Record number of Fredonia graduates accepted into medical schools
An all-time high 16 alumni of SUNY Fredonia – half of them members of the Class of 2023 – will matriculate to medical, dental, optometry and veterinary schools and physician assistant programs this fall, according to a report compiled by the university’s Health Professions Advising Committee.
The 10 alumni enrolling in medical schools also represent the largest number of SUNY Fredonia graduates ever matriculating to medical schools in a single year, according to SUNY Distinguished Teaching Professor Ted Lee, longtime chair of the Health Professions Advising Committee.
“In looking at the past 10 years, we have averaged eight (total) acceptances a year into medical, dental, optometry and veterinary schools,” Dr. Lee said. That’s significantly higher than the average 3.8 acceptances recorded in the first five years Lee chaired the committee. The 2022-2023 application cycle saw two alumni accepted into physician assistant programs and another two into post-baccalaureate programs.
“This is a very good result,” Lee remarked of the high percentage of accepted students. “It is very common for individuals to work and gain experience before applying to health professional programs,” Lee said. “The health professional schools greatly value these experiences.”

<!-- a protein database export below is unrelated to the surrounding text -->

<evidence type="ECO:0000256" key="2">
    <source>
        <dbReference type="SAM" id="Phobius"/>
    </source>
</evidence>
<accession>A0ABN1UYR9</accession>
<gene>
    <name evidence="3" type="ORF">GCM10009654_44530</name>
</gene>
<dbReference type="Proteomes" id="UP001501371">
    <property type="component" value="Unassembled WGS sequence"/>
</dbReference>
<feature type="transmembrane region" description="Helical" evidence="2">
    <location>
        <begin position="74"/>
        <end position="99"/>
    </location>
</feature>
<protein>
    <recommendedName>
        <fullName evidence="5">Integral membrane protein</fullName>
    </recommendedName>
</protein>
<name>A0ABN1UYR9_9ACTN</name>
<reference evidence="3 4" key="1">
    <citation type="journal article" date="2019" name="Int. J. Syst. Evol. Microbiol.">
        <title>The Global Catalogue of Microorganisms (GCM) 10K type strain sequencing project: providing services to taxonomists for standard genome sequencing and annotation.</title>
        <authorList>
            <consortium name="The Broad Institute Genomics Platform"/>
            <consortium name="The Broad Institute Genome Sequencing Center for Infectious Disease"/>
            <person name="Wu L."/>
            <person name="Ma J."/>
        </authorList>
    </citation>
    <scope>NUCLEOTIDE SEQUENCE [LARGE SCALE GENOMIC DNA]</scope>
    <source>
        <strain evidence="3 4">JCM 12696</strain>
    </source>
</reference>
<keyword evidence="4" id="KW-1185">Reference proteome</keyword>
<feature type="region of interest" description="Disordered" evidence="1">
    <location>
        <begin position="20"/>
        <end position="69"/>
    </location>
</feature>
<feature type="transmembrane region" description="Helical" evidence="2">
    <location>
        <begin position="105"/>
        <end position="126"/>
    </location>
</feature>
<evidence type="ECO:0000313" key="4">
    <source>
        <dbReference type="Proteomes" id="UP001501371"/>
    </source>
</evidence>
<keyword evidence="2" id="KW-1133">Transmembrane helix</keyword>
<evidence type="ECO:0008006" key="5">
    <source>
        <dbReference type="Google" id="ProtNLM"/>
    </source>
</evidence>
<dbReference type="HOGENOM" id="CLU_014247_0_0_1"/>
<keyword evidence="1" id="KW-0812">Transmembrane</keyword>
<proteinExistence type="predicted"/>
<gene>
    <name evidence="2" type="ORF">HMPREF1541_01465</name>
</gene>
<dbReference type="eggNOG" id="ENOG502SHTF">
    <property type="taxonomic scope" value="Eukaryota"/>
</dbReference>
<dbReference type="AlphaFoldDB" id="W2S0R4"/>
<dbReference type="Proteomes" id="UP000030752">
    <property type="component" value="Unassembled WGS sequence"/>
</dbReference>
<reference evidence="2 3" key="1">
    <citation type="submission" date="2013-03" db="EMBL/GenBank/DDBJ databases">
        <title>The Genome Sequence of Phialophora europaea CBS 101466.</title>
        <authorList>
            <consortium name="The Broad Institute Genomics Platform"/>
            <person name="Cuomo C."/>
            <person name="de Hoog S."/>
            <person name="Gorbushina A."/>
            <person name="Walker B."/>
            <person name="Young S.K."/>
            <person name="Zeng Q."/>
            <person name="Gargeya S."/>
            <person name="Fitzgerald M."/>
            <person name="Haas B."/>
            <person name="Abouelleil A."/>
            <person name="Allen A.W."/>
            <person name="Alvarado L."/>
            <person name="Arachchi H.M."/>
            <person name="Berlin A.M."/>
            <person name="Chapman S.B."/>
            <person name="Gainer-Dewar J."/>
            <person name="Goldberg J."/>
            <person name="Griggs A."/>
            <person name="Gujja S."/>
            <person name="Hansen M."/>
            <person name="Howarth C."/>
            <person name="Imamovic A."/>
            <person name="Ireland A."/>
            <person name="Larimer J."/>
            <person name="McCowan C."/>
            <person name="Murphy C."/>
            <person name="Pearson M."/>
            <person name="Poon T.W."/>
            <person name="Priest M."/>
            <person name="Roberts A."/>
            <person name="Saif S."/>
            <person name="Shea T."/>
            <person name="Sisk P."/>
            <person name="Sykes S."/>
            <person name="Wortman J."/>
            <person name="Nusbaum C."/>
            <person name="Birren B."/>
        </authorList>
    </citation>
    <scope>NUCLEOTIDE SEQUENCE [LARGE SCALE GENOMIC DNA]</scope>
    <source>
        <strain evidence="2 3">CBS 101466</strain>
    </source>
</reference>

Four of the eight 2023 graduates – Emily Gorgievski, of Baldwinsville (B.S. Biology, minors in Spanish and Chemistry); Brendan Harter, Rochester, N.Y. (B.S. Biology); Trinity Tartaro, Corfu, N.Y. (B.S. Biology) and Christina Witters, Webster (B.S. Biology, minors in Chemistry and Psychology) – will attend the Lake Erie College of Osteopathic Medicine. All were accepted into LECOM’s Early Assurance Program prior to entering their first year at SUNY Fredonia.